Never Meant to Do This

The original legislation that New York City drafted was supposed to protect tenants from being evicted during the COVID-19 crisis if they couldn’t afford to pay rent due to unemployment.

Source: Flickr/Backbone Campaign

It managed to protect many people during the pandemic when they needed it most. However, it is now a liability for the state.

The Law Was Never Revisited

Unfortunately, the city hasn’t revisited the law after the pandemic ended and it remains a loophole that many people are willing to exploit to live in the city.

Source: Flickr/SacredOrdinariness

With the cost of living here so high, it’s little wonder. New York City demonstrates one of the highest living costs in the US.

New York State Has a Much Longer Period

Squatters outside the city who want to squat on a parcel of land are required to have lived on the parcel they intend to claim for at least ten years and have improved it in some way.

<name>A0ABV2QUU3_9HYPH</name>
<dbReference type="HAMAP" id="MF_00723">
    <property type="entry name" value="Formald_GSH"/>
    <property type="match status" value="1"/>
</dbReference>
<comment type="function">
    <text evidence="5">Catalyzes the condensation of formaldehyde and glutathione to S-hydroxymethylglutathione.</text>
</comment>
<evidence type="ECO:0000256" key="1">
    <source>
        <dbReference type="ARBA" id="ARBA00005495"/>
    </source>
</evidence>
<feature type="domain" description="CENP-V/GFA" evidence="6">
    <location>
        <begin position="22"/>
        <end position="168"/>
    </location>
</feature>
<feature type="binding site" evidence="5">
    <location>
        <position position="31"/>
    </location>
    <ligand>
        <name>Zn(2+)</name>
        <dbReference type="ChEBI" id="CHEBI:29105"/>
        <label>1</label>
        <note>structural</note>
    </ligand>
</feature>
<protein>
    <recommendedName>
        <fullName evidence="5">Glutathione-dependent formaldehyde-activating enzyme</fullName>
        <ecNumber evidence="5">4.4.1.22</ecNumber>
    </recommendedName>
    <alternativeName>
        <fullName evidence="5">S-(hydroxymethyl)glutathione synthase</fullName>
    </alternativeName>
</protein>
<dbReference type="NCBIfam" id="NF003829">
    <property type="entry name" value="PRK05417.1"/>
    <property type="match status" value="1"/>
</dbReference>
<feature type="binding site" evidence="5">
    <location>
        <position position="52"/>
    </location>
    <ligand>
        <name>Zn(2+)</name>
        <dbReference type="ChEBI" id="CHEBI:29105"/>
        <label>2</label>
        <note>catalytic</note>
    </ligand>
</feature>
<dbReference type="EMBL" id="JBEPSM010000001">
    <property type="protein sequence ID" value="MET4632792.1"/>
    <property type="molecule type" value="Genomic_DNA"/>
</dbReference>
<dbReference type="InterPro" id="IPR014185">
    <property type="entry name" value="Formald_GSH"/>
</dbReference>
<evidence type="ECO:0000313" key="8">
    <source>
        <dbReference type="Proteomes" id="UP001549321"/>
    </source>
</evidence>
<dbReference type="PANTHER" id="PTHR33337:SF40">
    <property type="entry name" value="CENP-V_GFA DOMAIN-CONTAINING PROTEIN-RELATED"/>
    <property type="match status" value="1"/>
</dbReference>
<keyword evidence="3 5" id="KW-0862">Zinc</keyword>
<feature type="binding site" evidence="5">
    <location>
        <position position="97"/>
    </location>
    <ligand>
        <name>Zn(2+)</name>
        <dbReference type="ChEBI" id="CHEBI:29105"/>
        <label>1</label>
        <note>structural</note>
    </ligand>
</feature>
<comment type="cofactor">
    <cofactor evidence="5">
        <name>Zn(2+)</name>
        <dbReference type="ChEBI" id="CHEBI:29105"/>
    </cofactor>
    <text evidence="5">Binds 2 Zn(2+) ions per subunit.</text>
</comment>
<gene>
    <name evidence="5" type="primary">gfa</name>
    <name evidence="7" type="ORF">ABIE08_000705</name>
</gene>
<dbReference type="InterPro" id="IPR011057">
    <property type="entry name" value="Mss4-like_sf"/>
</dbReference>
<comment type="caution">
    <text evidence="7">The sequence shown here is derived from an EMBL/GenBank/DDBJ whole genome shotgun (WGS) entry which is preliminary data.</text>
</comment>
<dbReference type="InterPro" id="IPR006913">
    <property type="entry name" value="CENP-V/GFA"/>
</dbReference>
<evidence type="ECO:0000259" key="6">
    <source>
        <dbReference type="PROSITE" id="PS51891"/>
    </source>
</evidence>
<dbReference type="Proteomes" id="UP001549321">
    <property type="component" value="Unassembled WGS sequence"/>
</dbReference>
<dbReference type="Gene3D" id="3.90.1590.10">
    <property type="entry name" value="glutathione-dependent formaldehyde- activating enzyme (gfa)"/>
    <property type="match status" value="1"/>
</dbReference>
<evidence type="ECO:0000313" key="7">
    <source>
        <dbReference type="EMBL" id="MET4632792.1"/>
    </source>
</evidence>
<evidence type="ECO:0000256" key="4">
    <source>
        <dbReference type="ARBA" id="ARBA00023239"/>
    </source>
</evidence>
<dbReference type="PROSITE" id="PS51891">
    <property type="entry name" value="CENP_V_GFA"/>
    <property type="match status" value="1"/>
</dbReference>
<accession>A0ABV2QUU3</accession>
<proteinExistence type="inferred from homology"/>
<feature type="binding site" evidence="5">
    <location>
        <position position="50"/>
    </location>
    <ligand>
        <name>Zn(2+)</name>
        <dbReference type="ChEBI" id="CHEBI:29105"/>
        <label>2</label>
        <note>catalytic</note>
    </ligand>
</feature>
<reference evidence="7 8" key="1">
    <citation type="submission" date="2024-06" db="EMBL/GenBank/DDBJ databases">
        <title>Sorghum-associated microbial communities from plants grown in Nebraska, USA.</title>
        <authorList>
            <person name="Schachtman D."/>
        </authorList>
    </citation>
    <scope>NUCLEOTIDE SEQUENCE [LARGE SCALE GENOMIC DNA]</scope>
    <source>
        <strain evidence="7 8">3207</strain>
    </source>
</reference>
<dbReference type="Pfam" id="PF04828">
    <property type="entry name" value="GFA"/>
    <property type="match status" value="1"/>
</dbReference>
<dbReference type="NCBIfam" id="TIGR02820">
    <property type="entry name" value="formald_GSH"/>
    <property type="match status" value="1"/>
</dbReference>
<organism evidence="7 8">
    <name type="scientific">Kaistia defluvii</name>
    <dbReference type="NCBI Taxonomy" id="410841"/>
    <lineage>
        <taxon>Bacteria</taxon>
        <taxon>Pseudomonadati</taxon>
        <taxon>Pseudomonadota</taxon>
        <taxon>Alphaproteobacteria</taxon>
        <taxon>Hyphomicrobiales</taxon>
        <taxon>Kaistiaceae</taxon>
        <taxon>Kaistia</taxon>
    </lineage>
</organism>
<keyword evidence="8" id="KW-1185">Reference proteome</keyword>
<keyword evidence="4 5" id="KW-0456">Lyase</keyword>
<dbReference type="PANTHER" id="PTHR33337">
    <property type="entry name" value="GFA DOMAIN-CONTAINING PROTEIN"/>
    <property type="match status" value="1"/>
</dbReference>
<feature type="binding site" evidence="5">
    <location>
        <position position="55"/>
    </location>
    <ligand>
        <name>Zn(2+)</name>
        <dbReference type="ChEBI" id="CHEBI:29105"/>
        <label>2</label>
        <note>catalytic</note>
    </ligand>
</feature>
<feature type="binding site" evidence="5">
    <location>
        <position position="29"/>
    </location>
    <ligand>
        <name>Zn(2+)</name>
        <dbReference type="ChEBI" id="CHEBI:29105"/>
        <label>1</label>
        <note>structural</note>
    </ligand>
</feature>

Source: Flickr/Jo Zimny

The city doesn’t require improvement of the parcel, and the 30-day window allows someone to go on vacation and return to having a squatter in their house.

Encouraging Chaos and Anarchy

Dr. Carson slammed New York City for its legislation on squatters and outlined that their approach would simply lead to more people squatting on property within the city.

Source: Flickr/luc borell

He argued that the US needed law and that punishing law-abiding citizens would set a dangerous precedent for the city. Such actions could lead to widespread chaos and anarchy.

What Can New York City Do?

The most vital step to restoring law and order to the city is to either revamp the law or close the loophole. This could be as easy as changing the minimum amount of time required for squatters’ rights on a parcel or adding the requirement for improving the property in some way.

Source: Flickr/Andos_pics

Until this gets fixed, squatters will continue to have more rights than owners, making it less viable for owners to purchase property in the city. In an undesirable property market, no one wins.